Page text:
14.e.  Accounting organization.  Also known as a reporting custodian:  reporting custodians are Commanding Officers and, in some cases, Officers-in-Charge (OICs) of detachment operations of Navy and Marine Corps organizations who are responsible to account for, or otherwise provide information about, assigned assets.  It is the organization that experienced the loss of an owned asset, regardless of any determination as to the responsibility for the event.  If more than one reporting custodian is involved in a mishap, the senior command (senior commander) does the reporting unless relieved by higher authority.
14.f.  Factors.  A factor is any deviation, out-of-the-ordinary, or deficient action or condition discovered in the course of a mishap investigation that in opinion of the SIB (or single investigating officer) contributed to the eventual outcome.  Determining mishap factors (and eliminating non-factors) enables the investigators to focus the investigation to those specific areas that are significant in the mishap.  RMI has three options in the drop down menus; causal factors, factors (non-causal but contributing), and non-factors worthy of discussion.  There is a fourth type of factor, the non-factor, but the non-factor is not available in the drop down and instead would be listed in the narrative.
14.f.1.  Causal factors.  Factors which caused the mishap.  If the factor was corrected, eliminated, or avoided, the mishap/hazard/or incident would not have happened.
14.f.2.  Factors (non-causal but contributing).  Factors which were present but not necessarily causal.  Factors formerly termed as “other damage or injury” would now be a factor.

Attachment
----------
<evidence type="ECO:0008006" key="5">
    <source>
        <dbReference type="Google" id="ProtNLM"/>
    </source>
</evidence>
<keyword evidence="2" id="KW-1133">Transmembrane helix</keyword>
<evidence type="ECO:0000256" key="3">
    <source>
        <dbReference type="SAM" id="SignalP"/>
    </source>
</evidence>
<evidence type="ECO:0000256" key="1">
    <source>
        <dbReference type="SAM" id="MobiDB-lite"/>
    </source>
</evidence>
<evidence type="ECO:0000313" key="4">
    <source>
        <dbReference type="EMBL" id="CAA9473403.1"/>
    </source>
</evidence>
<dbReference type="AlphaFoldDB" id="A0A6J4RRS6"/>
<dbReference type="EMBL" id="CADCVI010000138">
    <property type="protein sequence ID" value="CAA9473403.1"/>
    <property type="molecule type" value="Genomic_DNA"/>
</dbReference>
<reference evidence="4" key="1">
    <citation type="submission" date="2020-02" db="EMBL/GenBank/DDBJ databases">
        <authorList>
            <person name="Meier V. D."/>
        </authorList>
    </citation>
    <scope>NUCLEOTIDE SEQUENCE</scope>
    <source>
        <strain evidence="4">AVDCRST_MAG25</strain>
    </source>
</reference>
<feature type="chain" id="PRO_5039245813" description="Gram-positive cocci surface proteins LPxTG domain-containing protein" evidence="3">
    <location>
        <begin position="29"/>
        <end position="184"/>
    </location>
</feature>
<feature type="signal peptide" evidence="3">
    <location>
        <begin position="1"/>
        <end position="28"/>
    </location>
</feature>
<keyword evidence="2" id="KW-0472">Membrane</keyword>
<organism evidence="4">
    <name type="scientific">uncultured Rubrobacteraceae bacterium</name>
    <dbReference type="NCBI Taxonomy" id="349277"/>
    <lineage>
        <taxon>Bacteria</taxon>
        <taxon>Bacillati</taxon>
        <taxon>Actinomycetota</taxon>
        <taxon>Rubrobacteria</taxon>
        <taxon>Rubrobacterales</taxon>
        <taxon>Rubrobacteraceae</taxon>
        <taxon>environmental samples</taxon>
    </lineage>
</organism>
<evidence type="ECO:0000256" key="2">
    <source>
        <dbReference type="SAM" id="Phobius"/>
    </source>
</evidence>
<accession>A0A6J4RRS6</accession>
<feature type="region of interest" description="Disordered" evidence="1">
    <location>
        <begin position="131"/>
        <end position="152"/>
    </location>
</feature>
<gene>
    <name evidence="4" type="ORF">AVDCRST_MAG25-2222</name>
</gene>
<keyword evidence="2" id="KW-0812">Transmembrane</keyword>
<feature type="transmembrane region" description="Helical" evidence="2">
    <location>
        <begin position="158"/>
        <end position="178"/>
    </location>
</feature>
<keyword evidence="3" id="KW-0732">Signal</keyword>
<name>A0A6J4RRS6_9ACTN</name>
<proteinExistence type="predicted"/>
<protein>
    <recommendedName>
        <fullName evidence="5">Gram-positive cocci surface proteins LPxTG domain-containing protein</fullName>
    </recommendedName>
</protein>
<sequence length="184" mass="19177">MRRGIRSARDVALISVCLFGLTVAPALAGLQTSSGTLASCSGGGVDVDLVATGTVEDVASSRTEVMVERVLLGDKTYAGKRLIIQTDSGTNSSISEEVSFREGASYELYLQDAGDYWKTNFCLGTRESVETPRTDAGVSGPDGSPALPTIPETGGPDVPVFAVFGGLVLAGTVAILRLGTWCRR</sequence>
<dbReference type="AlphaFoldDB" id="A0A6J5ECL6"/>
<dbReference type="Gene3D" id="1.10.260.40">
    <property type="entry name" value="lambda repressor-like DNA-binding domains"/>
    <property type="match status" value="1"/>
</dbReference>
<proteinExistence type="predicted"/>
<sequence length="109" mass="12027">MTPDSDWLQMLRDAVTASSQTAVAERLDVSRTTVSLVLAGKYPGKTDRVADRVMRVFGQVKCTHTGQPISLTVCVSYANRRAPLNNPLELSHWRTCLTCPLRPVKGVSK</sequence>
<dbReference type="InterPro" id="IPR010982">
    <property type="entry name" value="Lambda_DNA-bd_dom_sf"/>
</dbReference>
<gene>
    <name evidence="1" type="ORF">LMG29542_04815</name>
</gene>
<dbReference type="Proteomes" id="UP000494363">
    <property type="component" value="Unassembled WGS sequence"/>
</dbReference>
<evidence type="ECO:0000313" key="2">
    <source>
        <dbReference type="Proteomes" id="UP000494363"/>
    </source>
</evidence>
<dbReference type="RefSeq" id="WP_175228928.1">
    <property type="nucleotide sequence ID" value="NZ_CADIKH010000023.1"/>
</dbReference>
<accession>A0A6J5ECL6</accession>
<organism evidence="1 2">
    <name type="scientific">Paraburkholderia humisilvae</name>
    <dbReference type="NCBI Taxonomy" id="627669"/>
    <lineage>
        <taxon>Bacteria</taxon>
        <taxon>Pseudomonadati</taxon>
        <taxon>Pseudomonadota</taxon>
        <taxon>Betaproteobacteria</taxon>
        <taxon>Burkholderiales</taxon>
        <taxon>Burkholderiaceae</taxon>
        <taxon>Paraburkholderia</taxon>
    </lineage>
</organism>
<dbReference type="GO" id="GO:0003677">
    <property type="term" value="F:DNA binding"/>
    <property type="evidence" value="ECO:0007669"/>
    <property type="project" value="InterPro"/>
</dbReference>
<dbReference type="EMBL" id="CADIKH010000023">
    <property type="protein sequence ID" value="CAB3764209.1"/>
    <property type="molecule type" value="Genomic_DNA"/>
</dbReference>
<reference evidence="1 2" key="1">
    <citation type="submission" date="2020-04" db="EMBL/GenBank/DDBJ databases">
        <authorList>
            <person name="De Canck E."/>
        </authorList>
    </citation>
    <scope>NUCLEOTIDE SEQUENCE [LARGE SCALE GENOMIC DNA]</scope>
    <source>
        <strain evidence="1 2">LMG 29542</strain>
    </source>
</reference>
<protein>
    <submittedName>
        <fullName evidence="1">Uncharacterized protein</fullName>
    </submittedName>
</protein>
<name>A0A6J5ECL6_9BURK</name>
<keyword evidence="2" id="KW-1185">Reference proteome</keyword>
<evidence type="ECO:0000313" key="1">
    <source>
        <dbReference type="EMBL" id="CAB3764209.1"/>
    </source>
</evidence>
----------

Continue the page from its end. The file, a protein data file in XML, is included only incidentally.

14.f.3.  Non-factors worthy of discussion (NFWOD).  NFWODs typically fall into one of three categories; areas uncovered during the investigation that did not cause the mishap or influence the outcome but should be fixed due to the potential to be a factor in a future mishap (e.g., incorrect information in a maintenance publication), areas that were thoroughly investigated and subsequently ruled out as factors (in order to provide context to the audience on why these areas are not factors), and areas that may be considered an interest item to the ca (e.g., risk management, crew resource management, etc.).  NFWODs are the source for other findings and recommendations of significance.  Examples: implementation of flight data recorders, not causal or contributory, but important for the organization’s safety posture.
14.f.4.  Non-factors.  Non-factors are a list of those areas/items the SIB (or single investigating officer) considered, but determined not to be a factor in the mishap and not worthy of additional discussion.  The non-factors will be listed at the bottom of the narrative.  It is not an all-encompassing list, but rather a list of areas/items the SIB (or single investigating officer) investigated and ruled out, similar to rejected causal factors in WESS but without justification needed.
14.g.  Findings.  The term, “finding” is new and establishes lines of evidence.  Each finding is a single event, condition, or data point which is important in the mishap / hazard, but not necessarily causal.  Findings are used to establish factors.  Each factor must be associated with at least one finding.  There are three types of findings: causal primary finding, non-causal finding, and other finding of significance.  These are important because they link to the types of recommendations.
14.g.1.  Causal primary finding: associated with a causal factor.